Going For Broke
I think every writer, consciously or not, decides how much of themselves, or their history, or their great ideas they want to reveal in a particular piece of work. That is, we don’t often go for broke.
This is what I wrote in my journal when I was starting a new project.
What if I put everything in one basket and went for it? All out, everything I’ve got on one story—rather than eking out the thoughts, rationing the imagination so it will last for the rainy day when the magic is a sodden as the clouds. What if I thought it was a river not a reservoir? What if I trusted myself? God, there’s a concept. Go get the laundry.
I don’t know if the passage makes as much sense now as it did then, but I felt that I was holding back, tiptoeing in rather than jumping into the deep end of the novel. By which I mean, allowing any semi-deep insight or crazy idea or scary revelation to just flow onto the page. To open the dam and see what comes out.
Why was I holding back?
Well, I think it comes down to trusting yourself, or at least it did for me. If I threw everything I cared about, everything I feared or hungered for or dreamed on a silly night, what would I have left? Nothing, I feared. I’d pour my whole self into this one novel and then I’d have no more to give. I’d be emptying myself, at least the writing self.
Yes, and of course, there were the ancillary concerns that I don’t technically know how to do what I want to produce, or that doing it will reveal too much of me, that I will offend, that people will think I’m crazy/callous/sentimental/boring.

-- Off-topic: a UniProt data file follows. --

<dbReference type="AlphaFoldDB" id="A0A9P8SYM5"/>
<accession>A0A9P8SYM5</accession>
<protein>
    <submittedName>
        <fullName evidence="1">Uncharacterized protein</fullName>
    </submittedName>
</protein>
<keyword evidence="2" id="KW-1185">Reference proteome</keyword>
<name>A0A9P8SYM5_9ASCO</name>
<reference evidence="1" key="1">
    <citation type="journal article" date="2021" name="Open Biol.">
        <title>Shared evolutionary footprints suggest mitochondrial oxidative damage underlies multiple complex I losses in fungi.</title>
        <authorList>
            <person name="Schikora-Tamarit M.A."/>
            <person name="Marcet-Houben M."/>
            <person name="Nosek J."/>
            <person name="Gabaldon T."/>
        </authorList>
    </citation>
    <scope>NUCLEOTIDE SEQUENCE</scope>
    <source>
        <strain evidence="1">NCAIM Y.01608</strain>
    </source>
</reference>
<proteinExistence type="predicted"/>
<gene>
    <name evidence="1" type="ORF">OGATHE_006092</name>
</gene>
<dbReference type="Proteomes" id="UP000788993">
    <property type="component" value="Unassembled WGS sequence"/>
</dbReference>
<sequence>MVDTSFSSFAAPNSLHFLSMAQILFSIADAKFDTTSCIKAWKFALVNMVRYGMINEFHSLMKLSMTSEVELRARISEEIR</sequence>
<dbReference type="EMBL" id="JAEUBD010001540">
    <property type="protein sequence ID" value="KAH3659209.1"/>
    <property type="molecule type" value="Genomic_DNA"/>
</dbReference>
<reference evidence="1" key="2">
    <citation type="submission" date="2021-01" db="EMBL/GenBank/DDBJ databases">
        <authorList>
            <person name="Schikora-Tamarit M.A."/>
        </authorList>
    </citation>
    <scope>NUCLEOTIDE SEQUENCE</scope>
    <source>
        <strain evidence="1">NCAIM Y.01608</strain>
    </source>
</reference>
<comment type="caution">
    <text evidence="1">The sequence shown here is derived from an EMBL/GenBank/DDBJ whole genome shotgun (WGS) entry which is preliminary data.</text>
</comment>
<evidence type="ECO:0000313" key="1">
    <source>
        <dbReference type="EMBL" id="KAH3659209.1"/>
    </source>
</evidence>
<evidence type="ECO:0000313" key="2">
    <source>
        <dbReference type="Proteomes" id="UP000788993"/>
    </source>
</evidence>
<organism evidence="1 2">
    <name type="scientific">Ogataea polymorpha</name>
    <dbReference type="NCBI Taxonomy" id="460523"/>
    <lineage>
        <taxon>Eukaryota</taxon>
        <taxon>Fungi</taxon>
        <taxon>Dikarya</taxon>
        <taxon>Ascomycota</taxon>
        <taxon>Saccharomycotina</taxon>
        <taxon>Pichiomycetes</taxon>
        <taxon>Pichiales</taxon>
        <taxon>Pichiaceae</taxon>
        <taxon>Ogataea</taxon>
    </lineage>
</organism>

But fundamentally, it came down to: was I going for broke or not?
So I took a deep breath and jumped in. Frankly, it was scary. However, when I finished, I was pleased with the result. The no-holds-barred seemed to produce a piece that had more life and depth.
Good result but didn’t address the concern—was I going to be able to write anything else?
Well, of course I was. I might feel empty after finishing a piece but the hopper got refilled shortly thereafter. With that comfort, I try always to go for broke when I write. Doesn’t always work, sometimes I chicken out or get distracted. But I have adopted it as my mindset.
What if it gets broke?
You may feel differently—that you tried it and you were emptied. I admit that sometimes it feels as if it has happened.
But I would say, pretty emphatically, it doesn’t really. You haven’t stopped thinking, have you? Or living? Or changing, for ill or good. There will always be ideas and thoughts and insights which can be turned into story.
My advice—go take a nap, reread the novel that made you want to write, walk away for a bit (a bit, not forever), get on with real life. From which river, you can catch your next insight, event, or feeling. Which you write about.